U.S. President Barack Obama is getting a little hot under the collar, and we’re not talking about the speech that Israeli Prime Minister Benjamin Netanyahu gave this morning. Instead, President Obama is troubled over new regulations that are being proposed by the Chinese government, which would affect American tech companies that conduct business within China’s borders. President Obama is fearful that China’s plans — which include allowing the Chinese government to install security backdoors, requiring companies to hand over encryption keys, and keeping user data on Chinese soil — are an assault... Read more...
Dutch SIM card maker Gemalto has been enduring unwanted media attention for the past few weeks after reports surfaced that Britain’s GCHQ and the United States’ NSA may have breached the company’s networks. Today, Gemalto released a statement acknowledging that an attack in 2010 was probably the work of the spy agencies, but denied that they now had access to the encryption keys for millions of SIM cards.“If we look back at the period covered by the documents from the NSA and GCHQ, we can confirm that we experienced many attacks,” the company said in a statement. “In particular, in 2010 and 2011,... Read more...
As we reported on late last week, the world's largest SIM card maker was broken into digitally as part of a joint operation between the United States' NSA and United Kingdom's GCHQ. The attack, which began back in 2010, gave these agencies unparalleled access to the global smartphone network, ultimately enabling them to decrypt and record phone data of virtually anyone they wanted. As a result of the news, Gemalto's stock took a 7.5% hit on Friday, something I considered to be unfortunate given it seemed very likely that any company could have suffered the same attack. If the world's biggest intelligence... Read more...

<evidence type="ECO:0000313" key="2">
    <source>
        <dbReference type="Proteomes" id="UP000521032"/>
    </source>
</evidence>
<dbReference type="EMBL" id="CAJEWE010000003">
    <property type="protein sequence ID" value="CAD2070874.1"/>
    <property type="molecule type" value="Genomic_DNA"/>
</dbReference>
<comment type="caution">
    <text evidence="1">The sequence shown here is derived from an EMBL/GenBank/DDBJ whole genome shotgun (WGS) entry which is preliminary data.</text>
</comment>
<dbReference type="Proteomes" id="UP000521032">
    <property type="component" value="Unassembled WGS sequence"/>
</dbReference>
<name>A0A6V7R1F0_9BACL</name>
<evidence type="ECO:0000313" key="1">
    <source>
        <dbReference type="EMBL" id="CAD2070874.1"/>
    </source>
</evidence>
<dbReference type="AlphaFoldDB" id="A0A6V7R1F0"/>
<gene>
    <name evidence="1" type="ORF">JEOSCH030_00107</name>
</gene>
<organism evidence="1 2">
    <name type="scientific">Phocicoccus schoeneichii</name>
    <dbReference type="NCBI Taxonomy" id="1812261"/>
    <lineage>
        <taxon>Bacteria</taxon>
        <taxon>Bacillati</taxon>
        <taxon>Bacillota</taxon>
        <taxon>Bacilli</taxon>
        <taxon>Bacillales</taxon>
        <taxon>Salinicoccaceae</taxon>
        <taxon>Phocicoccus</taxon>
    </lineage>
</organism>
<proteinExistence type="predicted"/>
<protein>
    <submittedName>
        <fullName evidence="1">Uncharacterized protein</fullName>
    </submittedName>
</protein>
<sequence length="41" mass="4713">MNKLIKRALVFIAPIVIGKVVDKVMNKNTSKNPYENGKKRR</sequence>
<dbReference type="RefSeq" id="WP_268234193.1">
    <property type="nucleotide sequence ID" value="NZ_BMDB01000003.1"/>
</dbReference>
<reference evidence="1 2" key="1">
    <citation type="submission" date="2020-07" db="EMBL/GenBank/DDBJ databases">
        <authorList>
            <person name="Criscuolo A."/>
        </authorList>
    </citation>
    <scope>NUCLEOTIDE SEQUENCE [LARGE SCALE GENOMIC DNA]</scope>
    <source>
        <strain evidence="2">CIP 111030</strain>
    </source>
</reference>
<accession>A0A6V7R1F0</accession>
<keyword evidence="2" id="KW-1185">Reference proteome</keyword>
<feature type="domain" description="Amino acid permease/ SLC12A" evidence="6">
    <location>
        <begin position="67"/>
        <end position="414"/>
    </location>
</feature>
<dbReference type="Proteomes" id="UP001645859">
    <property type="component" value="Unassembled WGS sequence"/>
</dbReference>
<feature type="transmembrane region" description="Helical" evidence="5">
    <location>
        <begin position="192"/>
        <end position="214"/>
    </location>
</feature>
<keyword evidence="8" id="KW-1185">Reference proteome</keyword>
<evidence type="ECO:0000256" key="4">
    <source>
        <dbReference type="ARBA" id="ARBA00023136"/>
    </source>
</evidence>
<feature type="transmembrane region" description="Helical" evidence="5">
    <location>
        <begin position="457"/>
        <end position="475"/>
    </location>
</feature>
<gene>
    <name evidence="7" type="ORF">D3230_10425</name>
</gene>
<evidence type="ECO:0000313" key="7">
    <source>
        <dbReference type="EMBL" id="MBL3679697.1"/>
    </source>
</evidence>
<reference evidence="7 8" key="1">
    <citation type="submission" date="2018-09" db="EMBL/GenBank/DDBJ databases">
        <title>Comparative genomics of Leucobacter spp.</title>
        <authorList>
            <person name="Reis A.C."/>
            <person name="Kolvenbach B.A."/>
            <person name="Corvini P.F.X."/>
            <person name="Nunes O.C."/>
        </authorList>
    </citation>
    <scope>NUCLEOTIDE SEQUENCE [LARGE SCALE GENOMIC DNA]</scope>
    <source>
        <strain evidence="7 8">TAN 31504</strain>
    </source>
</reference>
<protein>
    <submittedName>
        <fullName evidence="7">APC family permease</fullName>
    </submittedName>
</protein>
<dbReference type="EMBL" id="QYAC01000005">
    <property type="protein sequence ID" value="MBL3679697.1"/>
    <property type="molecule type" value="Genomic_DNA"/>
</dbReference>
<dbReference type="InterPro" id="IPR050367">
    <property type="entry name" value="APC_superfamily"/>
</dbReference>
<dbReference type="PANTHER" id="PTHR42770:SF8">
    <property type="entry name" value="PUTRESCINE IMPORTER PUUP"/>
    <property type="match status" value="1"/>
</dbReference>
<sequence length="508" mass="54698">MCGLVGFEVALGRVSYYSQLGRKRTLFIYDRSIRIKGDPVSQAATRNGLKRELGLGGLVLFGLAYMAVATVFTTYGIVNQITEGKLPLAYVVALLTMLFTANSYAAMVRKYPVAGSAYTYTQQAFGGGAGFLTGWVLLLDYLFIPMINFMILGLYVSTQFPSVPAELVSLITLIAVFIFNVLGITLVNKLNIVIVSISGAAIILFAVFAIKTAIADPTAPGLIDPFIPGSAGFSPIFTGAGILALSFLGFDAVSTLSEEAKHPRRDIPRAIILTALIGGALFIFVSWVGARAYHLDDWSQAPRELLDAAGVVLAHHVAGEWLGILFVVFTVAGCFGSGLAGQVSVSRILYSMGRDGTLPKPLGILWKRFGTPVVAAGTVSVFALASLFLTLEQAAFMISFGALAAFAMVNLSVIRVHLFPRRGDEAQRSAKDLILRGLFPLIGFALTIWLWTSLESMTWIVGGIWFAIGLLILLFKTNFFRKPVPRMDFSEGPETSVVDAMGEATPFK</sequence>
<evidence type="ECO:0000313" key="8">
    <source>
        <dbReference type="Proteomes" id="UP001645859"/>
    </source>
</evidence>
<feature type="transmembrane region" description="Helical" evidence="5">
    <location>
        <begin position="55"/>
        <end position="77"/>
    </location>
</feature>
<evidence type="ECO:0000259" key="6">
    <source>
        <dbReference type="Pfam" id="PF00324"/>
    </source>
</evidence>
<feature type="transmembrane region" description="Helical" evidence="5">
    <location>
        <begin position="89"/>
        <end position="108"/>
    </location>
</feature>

When the U.S. State Department’s email was hacked back in November, it was a black eye for the government. But, to many of us, this seemed the sort of problem that would be quickly eradicated – after all, our guys are the no slouches when it comes to cyberattacks. But as it turns out, the State Department’s email woes don’t appear to be over, and the culprits have yet to be unmasked.Russia has been brought up as a possible suspect, though the NSA hasn’t (at least, publicly) nailed down a culprit at this point – three months after the hack was revealed to the public. The State Department is still... Read more...
It hasn't even been a single week since we learned that the NSA could have been involved in creating a bunch of malware that trickled out over the past decade, and already we have another scandal to munch on. Unfortunately, this one is even more disgusting -- if you can believe that. Via documents leaked to The Intercept by Edward Snowden, it's been revealed that both the US' NSA and Britain's GCHQ have been teaming-up since 2010 to bypass the security of mobile SIM cards the world over. Kicking this off, the intelligence agencies broke into the network of the largest manufacturer of SIM cards,... Read more...
Security firms the world over dream of a day like this, but this one belongs to Kaspersky. The Russian-based firm has discovered the existence of a threat actor that could be linked to the US Government, and NSA in particular. Kaspersky has dubbed the group Equation, as it became clear that the folks involved loved advanced encryption algorithms and other obfuscation techniques. Through its Global Research and Analysis Team (GReAT), Kaspersky has discovered that Equation has itself created advanced malware - dating back to at least the early 2000s - and also had extremely close ties to groups responsible... Read more...
Hot on the heels of president Obama's insinuation that the government should never have an issue accessing a person's data comes an even scarier prospect -- being the victim of a search warrant just because you take steps to enhance your privacy.As it happens, that could become the reality, if the FBI gets its way. While it's no secret that government agencies spy on us as if we're all guilty of destabilizing national security, the Fourth Amendment has a number of protections in place that can prevent us from prosecution. So, the FBI has decided to go after a specific rule to help get rid of that... Read more...